Hezbollah and the Need for Better Music


Hezbollah is today leading the defence of Lebanon against the forces of Daesh (ISIS), not fearing to make tactically aggressive manoeuvres in Syria and lend its hand to the forces of Syrian president Bashar al-Assad. For this reason even Christians and Sunnis have joined their defence. This willingness to use military force for the common good is due at least in part to the music that helps maintain Hezbollah’s confidence.

So much of contemporary Christian music, on the other hand, seems to be written for women and eunuchs, and certainly not for men. I am not, of course, the first to have observed this tendency: others have noted it for years. How much of our music, training us in a general meekness and mildness – rather than humility before God and justly wielded power, but iron strength before the prowling lion Satan – has destroyed our ability to stand up to the snakes who spread false teaching, wolves who devour the flock, and wild beasts who rage against the people of God?

Shall we not consider the words of Glaucon and Socrates discussing music in Plato’s Republic (398d–399c, tr. Grube)?

Nonetheless, I said, you know that, in the first place, a song consists of three elements – words, harmonic mode, and rhythm.

Yes, I do know that.

As far as words are concerned, they are no different in songs than they are when not set to music, so mustn’t they conform in the same way to the patterns we established just now?

They must.

Further, the mode and rhythm must fit the words.

Of course.

And we said that we no longer needed dirges and lamentations among our words.

We did, indeed.

What are the lamenting modes, then? You tell me, since you’re musical.

The mixo-Lydian, the syntono-Lydian, and some others of that sort.

Aren’t they to be excluded, then? They’re useless even to decent women, let alone to men.

Certainly.

Drunkenness, softness, and idleness are also most inappropriate for our guardians [i.e. the warrior ruling class, as opposed to the producers].

How could they not be?

What, then, are the soft modes suitable for drinking-parties?

The Ionian and those Lydian modes that are said to be relaxed.

Could you ever use these to make people warriors?

Never. And now all you have left is the Dorian and Phrygian modes.

I don’t know all the musical modes. Just leave me the mode that would suitably imitate the tone and rhythm of a courageous person who is active in battle or doing other violent deeds, or who is failing and facing wounds, death, or some other misfortune, and who, in all these circumstances, is fighting off his fate steadily and with self-control. Leave me also another mode, that of someone engaged in a peaceful, unforced, voluntary action, persuading someone or asking a favor of a god in prayer or of a human being through teaching and exhortation, or, on the other hand, of someone submitting to the supplications of another who is teaching him and trying to get him to change his mind, and who, in all these circumstances, is acting with moderation and self-control, not with arrogance but with understanding, and is content with the outcome. Leave me, then, these two modes, which will best imitate the violent or voluntary tones of voice of those who are moderate and courageous, whether in good fortune or in bad.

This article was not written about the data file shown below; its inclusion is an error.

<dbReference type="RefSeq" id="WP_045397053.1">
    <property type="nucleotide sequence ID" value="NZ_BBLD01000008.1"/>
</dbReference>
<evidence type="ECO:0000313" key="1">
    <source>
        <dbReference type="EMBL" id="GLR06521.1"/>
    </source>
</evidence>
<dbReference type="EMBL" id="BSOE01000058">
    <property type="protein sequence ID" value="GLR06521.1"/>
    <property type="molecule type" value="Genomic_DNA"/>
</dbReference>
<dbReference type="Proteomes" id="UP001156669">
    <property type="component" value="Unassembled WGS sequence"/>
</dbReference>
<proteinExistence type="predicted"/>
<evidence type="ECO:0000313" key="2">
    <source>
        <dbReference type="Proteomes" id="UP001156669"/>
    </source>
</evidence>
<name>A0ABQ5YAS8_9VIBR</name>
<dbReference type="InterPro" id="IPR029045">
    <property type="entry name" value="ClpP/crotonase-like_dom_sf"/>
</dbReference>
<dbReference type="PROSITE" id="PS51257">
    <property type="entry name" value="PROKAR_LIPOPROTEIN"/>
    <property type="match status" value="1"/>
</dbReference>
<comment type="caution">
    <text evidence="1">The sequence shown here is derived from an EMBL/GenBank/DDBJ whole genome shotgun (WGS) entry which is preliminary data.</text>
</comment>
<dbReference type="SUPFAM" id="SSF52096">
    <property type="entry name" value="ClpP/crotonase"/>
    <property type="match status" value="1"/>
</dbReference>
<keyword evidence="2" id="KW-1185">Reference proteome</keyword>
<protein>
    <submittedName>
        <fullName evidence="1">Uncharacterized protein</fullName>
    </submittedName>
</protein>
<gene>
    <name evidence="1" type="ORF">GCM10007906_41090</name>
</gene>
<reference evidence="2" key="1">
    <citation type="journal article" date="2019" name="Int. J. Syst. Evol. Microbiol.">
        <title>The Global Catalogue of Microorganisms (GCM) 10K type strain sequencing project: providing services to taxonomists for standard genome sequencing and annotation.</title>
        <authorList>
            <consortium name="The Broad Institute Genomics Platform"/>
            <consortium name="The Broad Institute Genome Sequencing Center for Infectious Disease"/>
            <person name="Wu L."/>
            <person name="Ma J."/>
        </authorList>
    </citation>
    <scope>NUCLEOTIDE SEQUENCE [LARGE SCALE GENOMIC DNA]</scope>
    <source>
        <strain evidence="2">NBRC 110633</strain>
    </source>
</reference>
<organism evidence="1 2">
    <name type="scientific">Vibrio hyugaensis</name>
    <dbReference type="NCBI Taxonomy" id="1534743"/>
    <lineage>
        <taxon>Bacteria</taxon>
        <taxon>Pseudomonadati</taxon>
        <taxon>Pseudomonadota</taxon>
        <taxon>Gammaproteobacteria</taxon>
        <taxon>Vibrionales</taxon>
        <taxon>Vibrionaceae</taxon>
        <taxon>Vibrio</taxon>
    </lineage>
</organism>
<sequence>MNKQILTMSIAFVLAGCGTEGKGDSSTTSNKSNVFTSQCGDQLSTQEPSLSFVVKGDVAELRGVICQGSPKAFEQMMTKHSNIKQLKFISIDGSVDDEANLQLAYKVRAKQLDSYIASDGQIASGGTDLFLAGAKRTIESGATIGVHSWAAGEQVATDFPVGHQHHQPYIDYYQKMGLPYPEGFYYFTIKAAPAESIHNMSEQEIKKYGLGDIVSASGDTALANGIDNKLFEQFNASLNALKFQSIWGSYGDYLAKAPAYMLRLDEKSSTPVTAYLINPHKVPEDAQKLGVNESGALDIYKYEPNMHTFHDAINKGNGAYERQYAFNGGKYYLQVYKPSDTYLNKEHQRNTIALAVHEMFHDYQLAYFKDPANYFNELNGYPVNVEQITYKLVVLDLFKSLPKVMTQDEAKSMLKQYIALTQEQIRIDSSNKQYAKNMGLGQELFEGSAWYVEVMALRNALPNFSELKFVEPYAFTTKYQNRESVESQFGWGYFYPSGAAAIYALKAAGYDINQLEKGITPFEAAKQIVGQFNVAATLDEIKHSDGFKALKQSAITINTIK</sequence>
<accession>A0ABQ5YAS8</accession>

The modes you’re asking for are the very ones I mentioned.

In the kingdom of God, as long as it exists within a fallen world, there must (pace Plato) be lamentation. The Lamentations of Jeremiah, indeed, teach us to mourn for Jerusalem fallen, and mourn we must unto the ending of the world. Blessed, says our Lord, are those who mourn, for they will be comforted. In the mourning of a Christian, directed toward God, is both a plea against the present and a confidence in the judgement of God. For the Christian warrior, then, it is the elegy and the hope of the world to come, the world that is coming from heaven to earth, that together make his resolve to fight. In Christendom, therefore, we must have the Lydian and the Mixolydian (both authentic and plagal), which Western music has kept as church modes 5–8, elegiac but hopeful.

Nevertheless, much neglected among Western Christians today are modes 1–4, comprising the Dorian and the Phrygian (both authentic and plagal). These are modes we dearly need to bring back into the idiom of the common Christian’s expression, that he may be fit both to speak sober reason and to make war against the devil and, when there is need, against forces of flesh and blood as well. What the devil has removed from the throats of Christians, let us restore to the songs of the Church.

Tallis’s psalm tunes here, except the ninth, are numbered to correspond to the church modes (or tones): (1) Dorian, (2) Hypodorian, (3) Phrygian, (4) Hypophrygian, (5) Lydian, (6) Hypolydian, (7) Mixolydian, (8) Hypomixolydian.

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